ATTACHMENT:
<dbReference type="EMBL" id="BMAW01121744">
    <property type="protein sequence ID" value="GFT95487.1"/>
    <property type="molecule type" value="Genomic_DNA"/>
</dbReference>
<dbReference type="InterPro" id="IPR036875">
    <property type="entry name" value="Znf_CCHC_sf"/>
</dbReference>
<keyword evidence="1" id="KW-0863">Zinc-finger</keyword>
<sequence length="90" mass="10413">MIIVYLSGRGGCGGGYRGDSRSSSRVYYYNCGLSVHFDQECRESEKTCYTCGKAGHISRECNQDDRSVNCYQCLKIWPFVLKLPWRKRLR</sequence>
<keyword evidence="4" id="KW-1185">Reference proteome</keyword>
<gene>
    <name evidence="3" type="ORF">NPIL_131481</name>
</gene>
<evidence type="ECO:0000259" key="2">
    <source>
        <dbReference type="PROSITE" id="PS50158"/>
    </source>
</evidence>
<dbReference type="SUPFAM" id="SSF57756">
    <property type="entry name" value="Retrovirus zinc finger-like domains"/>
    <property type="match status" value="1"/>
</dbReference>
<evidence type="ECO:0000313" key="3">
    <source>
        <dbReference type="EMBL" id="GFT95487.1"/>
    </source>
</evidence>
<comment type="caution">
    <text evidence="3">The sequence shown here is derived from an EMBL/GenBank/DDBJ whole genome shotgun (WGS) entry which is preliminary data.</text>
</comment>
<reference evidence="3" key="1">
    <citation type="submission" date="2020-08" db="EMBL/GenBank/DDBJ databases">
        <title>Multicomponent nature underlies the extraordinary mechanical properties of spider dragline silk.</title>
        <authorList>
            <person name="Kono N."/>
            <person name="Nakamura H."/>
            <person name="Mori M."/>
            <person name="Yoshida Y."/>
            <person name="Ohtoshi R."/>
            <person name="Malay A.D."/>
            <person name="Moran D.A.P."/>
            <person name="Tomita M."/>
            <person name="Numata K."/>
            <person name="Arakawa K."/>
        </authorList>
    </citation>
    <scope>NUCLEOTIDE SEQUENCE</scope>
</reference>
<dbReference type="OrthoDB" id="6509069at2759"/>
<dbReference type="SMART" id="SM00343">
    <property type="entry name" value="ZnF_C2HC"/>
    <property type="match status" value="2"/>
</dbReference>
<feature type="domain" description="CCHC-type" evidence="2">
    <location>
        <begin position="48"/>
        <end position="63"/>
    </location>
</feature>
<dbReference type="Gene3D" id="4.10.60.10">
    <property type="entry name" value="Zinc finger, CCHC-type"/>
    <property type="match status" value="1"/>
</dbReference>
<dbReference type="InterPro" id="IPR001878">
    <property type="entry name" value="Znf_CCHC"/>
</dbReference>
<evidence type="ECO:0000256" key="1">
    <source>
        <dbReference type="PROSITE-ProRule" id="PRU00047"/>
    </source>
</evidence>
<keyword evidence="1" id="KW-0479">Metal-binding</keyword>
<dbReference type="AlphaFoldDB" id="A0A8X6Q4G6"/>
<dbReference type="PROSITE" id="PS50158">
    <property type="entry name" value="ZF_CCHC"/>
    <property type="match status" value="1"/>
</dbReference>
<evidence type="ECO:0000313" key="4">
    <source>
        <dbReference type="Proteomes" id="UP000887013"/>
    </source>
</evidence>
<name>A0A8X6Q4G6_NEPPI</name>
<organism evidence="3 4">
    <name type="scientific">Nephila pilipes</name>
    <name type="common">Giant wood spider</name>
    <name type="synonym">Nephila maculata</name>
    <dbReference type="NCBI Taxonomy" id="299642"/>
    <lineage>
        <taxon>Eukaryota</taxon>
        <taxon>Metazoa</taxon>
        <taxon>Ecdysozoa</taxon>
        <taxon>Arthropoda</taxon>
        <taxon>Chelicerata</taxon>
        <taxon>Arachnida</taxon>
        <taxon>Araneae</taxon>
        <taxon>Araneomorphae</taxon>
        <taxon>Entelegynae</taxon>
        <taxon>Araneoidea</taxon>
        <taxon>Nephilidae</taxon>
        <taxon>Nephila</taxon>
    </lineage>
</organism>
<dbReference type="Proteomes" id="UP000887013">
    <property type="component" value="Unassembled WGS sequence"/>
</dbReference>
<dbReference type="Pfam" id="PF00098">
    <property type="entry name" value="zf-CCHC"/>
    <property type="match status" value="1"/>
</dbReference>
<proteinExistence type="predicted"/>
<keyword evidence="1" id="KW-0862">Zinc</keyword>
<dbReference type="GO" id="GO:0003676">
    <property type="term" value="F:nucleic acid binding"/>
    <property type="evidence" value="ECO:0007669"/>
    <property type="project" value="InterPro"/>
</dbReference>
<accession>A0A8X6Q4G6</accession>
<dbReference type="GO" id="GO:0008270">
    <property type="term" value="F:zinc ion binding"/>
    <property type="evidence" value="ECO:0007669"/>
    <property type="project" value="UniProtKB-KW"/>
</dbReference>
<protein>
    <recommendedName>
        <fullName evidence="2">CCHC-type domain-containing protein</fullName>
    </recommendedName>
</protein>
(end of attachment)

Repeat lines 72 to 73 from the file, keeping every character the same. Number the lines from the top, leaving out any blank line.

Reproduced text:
<keyword evidence="1" id="KW-0479">Metal-binding</keyword>
<dbReference type="AlphaFoldDB" id="A0A8X6Q4G6"/>